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Maintaining Your Caulking Gun

The right caulking gun will help you place the perfect bead, economically dispense product, and enable you to have a safe and productive work site. 

Maintenance on your caulking gun dispensing equipment is consistent with how you should take care of any manually operated tools. By incorporating these simple steps, your caulking gun will be ready when you are.


Post-Use Maintenance

Good maintenance starts by wiping down the gun with a damp cloth when the job is finished. You’ll find that any material on the piercing rod, barrel, and handle is much easier to remove when it hasn’t cured.

You might need to use a solvent for some stickier materials. Be sure to check the Material Safety Data Sheet (MSDS) on the products you’ve used for suggestions on the best cleaning solutions. Read all warnings and labels on your solvents, chemicals, and cleaners before use, and try to work in a well-ventilated area away from any open flames.

If the material has hardened or built-up, don’t submerse the gun in a tub. Rather use a flexible wire brush. Don’t be too aggressive when cleaning, as you don’t want to leave deep scratches on the gun’s exterior.

When cleaning a caulking gun configured for bulk or sausage packaging, check the barrel’s inner surface. The sides must be clean and smooth, with no rust or cured material. Check your gun’s operating instructions regarding the type of material you should use to lube the barrel’s inner surface to prevent buildup. Many caulking gun manufacturers sell a barrel brush for steel barrels that makes cleaning easy. But be careful not to use a wire brush on Teflon™ coated or aluminum barrels.

Don’t forget about the caulking gun’s moving parts. By cleaning the plunger, squeeze trigger and spring mechanism, you’ll be assured of good performance at the next use. Also, be aware that powered caulking guns have specific inspection requirements with respect to their batteries and air components. 

If you are using sausage packaging in your caulking gun, look at the empty package. You should find a small, compressed ring of the sausage wrapper that is easily removed. But if you find that the wrapper skin has slipped behind the piston, it could be an indication that the piston is worn or damaged. If the piston is nicked, bent or the edges are not tight against the inside walls of the barrel, replace it. When replacing the piston, be sure to check with your White Cap expert for the right replacement part.

Pre-job Inspections

Before heading up on your platform to begin work, take a few minutes to check out your caulking gun.
1.   Is the drive rod parallel to the carriage and on the center line of the carriage?

2.   Is the front cap of the carriage perpendicular to the drive rod? 

3.   Does the disk that pushes against the back of the cartridge fit nicely on the front cap when the rod is in the forward position?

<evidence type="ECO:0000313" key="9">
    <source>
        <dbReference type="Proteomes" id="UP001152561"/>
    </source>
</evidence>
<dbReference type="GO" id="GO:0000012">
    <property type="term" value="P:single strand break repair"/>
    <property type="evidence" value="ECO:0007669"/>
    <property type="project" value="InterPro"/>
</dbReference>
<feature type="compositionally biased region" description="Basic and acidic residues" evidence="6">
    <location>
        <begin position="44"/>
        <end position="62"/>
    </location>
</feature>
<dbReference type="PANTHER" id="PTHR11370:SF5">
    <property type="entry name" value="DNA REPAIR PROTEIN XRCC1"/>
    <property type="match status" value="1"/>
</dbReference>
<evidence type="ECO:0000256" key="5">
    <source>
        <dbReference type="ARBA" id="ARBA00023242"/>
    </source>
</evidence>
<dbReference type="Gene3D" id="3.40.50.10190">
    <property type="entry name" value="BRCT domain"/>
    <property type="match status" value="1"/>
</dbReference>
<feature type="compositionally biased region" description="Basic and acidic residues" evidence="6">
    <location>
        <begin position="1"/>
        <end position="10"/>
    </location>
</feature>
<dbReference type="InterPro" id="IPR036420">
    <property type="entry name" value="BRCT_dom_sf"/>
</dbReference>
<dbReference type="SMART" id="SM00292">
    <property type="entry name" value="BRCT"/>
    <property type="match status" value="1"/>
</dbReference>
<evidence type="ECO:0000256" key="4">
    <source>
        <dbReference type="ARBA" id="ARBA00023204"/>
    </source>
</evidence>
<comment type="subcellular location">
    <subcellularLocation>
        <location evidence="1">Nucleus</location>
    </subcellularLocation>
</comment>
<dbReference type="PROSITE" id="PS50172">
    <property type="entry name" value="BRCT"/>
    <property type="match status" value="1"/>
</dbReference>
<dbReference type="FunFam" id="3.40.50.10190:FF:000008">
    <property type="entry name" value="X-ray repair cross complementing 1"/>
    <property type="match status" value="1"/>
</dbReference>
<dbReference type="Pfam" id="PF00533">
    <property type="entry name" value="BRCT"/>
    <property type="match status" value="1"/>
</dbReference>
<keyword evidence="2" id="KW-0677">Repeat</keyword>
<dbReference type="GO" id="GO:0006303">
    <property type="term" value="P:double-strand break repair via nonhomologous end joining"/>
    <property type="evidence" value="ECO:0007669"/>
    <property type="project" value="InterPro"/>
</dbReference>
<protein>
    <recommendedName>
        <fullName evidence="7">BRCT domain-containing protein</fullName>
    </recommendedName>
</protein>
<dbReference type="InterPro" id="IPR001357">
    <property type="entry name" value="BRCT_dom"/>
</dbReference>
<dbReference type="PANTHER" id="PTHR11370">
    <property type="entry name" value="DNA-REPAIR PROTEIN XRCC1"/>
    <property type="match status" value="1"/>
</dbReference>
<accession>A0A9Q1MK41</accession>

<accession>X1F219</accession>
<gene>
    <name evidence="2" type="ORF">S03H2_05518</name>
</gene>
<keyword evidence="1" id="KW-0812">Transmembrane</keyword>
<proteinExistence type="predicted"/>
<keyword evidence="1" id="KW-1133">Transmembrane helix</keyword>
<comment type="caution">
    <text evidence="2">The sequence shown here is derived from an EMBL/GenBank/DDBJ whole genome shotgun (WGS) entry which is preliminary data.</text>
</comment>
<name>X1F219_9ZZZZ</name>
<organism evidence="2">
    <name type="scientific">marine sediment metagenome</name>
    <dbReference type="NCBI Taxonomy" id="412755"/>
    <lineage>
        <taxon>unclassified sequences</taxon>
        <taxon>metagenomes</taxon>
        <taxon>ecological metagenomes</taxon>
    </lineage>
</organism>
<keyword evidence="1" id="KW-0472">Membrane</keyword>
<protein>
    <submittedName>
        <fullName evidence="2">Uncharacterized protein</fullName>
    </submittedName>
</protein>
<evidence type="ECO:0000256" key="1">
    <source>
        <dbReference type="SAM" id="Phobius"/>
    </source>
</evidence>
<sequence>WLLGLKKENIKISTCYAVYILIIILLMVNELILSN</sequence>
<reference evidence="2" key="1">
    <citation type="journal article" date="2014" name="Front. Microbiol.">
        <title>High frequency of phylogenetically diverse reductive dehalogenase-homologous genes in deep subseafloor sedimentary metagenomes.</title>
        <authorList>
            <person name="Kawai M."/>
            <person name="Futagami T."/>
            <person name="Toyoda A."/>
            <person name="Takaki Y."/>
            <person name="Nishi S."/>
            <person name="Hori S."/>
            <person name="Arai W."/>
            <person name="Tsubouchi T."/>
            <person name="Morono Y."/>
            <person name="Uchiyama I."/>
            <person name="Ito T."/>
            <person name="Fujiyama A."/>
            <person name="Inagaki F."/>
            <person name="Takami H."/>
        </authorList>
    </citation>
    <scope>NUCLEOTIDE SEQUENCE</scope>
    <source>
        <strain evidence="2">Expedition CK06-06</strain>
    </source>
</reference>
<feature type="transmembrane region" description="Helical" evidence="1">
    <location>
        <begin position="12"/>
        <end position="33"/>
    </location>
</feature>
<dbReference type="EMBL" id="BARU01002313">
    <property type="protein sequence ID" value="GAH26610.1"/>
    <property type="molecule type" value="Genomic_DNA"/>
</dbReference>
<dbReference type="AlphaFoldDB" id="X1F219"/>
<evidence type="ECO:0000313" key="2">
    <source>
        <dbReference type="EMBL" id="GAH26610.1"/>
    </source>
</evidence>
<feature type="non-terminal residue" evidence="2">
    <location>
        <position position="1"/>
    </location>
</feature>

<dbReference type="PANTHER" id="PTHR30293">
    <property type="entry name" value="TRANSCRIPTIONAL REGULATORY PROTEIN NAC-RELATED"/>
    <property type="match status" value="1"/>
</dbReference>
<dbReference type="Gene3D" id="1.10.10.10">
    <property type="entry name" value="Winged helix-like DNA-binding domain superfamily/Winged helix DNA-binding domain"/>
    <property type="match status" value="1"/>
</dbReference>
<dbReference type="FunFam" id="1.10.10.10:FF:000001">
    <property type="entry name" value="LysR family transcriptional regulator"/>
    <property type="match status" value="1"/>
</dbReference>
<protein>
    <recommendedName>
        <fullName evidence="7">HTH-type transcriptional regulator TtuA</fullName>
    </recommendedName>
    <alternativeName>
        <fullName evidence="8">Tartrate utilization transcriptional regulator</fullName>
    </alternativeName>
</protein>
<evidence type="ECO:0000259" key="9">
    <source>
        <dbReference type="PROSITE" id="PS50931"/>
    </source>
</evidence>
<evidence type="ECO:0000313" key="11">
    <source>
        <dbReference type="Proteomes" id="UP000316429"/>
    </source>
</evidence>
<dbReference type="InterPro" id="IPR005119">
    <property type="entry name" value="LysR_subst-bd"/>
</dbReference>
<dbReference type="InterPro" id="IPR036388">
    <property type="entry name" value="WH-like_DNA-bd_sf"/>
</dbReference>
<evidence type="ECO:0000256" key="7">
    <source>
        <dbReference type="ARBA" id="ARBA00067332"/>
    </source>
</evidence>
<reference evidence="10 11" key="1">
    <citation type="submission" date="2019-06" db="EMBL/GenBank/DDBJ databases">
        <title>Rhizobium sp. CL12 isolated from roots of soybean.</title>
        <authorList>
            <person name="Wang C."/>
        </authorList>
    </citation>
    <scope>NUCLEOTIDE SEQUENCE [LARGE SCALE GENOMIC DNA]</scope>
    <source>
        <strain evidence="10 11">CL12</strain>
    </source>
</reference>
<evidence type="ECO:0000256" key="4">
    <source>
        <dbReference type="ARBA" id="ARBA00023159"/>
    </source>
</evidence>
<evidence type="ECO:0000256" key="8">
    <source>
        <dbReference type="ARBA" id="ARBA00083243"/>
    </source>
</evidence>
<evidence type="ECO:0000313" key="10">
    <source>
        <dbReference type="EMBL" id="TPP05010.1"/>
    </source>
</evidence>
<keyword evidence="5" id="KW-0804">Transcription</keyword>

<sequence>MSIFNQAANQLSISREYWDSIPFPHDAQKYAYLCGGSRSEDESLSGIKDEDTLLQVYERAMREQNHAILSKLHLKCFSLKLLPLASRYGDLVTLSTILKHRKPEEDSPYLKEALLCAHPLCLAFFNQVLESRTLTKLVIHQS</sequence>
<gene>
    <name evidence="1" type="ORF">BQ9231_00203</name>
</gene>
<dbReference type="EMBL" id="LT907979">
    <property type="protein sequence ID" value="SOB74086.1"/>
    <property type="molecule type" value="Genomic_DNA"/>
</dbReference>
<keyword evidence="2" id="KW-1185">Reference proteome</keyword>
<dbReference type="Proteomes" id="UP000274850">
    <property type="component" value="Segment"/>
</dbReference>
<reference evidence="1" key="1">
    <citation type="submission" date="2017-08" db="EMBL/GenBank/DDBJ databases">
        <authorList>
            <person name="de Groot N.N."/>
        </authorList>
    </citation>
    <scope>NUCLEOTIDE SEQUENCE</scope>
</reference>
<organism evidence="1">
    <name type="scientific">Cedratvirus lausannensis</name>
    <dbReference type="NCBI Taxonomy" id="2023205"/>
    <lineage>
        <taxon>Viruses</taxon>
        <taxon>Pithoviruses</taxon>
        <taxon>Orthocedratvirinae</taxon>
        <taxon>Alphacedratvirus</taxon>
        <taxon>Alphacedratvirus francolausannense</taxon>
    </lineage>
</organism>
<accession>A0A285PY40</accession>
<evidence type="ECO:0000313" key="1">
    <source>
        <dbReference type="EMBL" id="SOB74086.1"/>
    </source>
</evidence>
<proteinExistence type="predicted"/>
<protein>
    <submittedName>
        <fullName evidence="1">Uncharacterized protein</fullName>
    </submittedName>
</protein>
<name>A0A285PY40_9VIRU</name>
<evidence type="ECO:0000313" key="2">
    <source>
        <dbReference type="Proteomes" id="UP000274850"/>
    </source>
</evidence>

4.   Does the cartridge fit into the carriage? The cartridge should be held in the back and fit nicely in the front cap of the carriage. Holding the cartridge in the back keeps the cartridge secure in the carriage while dispensing material. 

5.  When using a bulk gun, are the leather pistons oiled and not excessively worn?
6.   Before loading your caulking gun, check the outside of the material packages you are about to use. If cartridge and sausage packaging is dirty or out of round, your caulking gun won’t work properly. Make sure there is no dry or wet sealant on the outside of the sausage skin. Also remove any paper adhesive labels. 

Periodic Bench Maintenance

Depending on the type of caulking gun and its frequency of use, you might want to set aside some shop time to take a closer look at the tool’s condition. The most important place to start for caulking guns configured for bulk loading and sausage packaging is the plunger. 

Whenever your piston cups become dirty, stiff, or dried out, they should be removed from the gun, cleaned, and soaked overnight in motor oil.  

When reassembling the pistons and supporting washers back into the gun, don’t overtighten the rod nut as this can squeeze the leathers too tightly against the barrel.  
Caulk Gun on Construction Jobsite

Most guns use a soft leather plunger that is tough and durable, and provides low friction, and excellent chemical resistance. If you are experiencing blowby or excessive piston wear, there are solutions for a smoother operating gun.

Many caulking gun manufacturers offer a wide array of plungers made with different materials that can be matched to your particular application. These materials include impregnated leather, nitrile rubber, nylon, Teflon™, Hytrel, polyethylene and poly plastic.

Your local White Cap has all the tools and supplies you need to keep your caulking guns operating smoothly. These supplies include wiping cloths, cleaning solvents and brushes, in addition to all the replacement parts you may need.
Should you need any repair parts, check in with your White Cap service center. They have an inventory of the items you need to keep your crews on task and on time.


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